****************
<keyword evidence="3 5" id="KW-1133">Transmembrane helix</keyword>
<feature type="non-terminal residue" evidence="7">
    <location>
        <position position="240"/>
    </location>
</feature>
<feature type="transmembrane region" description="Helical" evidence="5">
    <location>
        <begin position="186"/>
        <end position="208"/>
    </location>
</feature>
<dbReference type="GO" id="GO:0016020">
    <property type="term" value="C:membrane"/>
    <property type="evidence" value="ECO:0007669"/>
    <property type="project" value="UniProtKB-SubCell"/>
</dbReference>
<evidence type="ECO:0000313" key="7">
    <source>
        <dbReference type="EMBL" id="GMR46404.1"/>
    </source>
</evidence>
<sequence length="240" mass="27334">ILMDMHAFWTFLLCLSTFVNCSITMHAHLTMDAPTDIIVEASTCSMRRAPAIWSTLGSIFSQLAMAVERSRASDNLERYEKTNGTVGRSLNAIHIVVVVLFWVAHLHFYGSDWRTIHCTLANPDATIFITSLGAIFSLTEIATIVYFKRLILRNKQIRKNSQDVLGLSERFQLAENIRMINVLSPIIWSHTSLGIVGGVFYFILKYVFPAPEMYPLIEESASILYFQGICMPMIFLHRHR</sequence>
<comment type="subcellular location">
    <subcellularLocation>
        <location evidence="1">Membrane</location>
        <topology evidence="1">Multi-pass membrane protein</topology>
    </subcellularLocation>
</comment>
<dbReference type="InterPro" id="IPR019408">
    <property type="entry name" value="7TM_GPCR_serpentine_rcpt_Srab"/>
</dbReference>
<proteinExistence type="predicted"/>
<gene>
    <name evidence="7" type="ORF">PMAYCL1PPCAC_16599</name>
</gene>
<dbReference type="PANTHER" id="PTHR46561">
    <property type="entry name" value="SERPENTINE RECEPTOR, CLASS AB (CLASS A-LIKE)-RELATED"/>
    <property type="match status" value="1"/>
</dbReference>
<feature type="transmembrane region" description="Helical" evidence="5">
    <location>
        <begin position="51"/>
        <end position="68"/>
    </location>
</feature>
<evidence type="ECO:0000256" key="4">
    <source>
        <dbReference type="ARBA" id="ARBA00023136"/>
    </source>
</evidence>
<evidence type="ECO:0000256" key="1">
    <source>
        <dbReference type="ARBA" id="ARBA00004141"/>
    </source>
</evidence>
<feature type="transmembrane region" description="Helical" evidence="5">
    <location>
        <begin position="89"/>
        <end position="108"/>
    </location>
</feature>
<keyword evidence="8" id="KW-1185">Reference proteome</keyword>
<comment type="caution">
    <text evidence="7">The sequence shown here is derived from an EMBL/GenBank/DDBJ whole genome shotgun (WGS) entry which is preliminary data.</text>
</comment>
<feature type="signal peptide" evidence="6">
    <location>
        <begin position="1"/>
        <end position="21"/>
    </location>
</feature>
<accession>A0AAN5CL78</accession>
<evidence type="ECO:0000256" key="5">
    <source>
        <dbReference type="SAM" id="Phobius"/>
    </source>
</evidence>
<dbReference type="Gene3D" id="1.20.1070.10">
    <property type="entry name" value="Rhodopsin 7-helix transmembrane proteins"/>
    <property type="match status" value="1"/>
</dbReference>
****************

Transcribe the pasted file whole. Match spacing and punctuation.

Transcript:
<keyword evidence="3 5" id="KW-1133">Transmembrane helix</keyword>
<feature type="non-terminal residue" evidence="7">
    <location>
        <position position="240"/>
    </location>
</feature>
<feature type="transmembrane region" description="Helical" evidence="5">
    <location>
        <begin position="186"/>
        <end position="208"/>
    </location>
</feature>
<dbReference type="GO" id="GO:0016020">
    <property type="term" value="C:membrane"/>
    <property type="evidence" value="ECO:0007669"/>
    <property type="project" value="UniProtKB-SubCell"/>
</dbReference>
<evidence type="ECO:0000313" key="7">
    <source>
        <dbReference type="EMBL" id="GMR46404.1"/>
    </source>
</evidence>
<sequence length="240" mass="27334">ILMDMHAFWTFLLCLSTFVNCSITMHAHLTMDAPTDIIVEASTCSMRRAPAIWSTLGSIFSQLAMAVERSRASDNLERYEKTNGTVGRSLNAIHIVVVVLFWVAHLHFYGSDWRTIHCTLANPDATIFITSLGAIFSLTEIATIVYFKRLILRNKQIRKNSQDVLGLSERFQLAENIRMINVLSPIIWSHTSLGIVGGVFYFILKYVFPAPEMYPLIEESASILYFQGICMPMIFLHRHR</sequence>
<comment type="subcellular location">
    <subcellularLocation>
        <location evidence="1">Membrane</location>
        <topology evidence="1">Multi-pass membrane protein</topology>
    </subcellularLocation>
</comment>
<dbReference type="InterPro" id="IPR019408">
    <property type="entry name" value="7TM_GPCR_serpentine_rcpt_Srab"/>
</dbReference>
<proteinExistence type="predicted"/>
<gene>
    <name evidence="7" type="ORF">PMAYCL1PPCAC_16599</name>
</gene>
<dbReference type="PANTHER" id="PTHR46561">
    <property type="entry name" value="SERPENTINE RECEPTOR, CLASS AB (CLASS A-LIKE)-RELATED"/>
    <property type="match status" value="1"/>
</dbReference>
<feature type="transmembrane region" description="Helical" evidence="5">
    <location>
        <begin position="51"/>
        <end position="68"/>
    </location>
</feature>
<evidence type="ECO:0000256" key="4">
    <source>
        <dbReference type="ARBA" id="ARBA00023136"/>
    </source>
</evidence>
<evidence type="ECO:0000256" key="1">
    <source>
        <dbReference type="ARBA" id="ARBA00004141"/>
    </source>
</evidence>
<feature type="transmembrane region" description="Helical" evidence="5">
    <location>
        <begin position="89"/>
        <end position="108"/>
    </location>
</feature>
<keyword evidence="8" id="KW-1185">Reference proteome</keyword>
<comment type="caution">
    <text evidence="7">The sequence shown here is derived from an EMBL/GenBank/DDBJ whole genome shotgun (WGS) entry which is preliminary data.</text>
</comment>
<feature type="signal peptide" evidence="6">
    <location>
        <begin position="1"/>
        <end position="21"/>
    </location>
</feature>
<accession>A0AAN5CL78</accession>
<evidence type="ECO:0000256" key="5">
    <source>
        <dbReference type="SAM" id="Phobius"/>
    </source>
</evidence>
<dbReference type="Gene3D" id="1.20.1070.10">
    <property type="entry name" value="Rhodopsin 7-helix transmembrane proteins"/>
    <property type="match status" value="1"/>
</dbReference>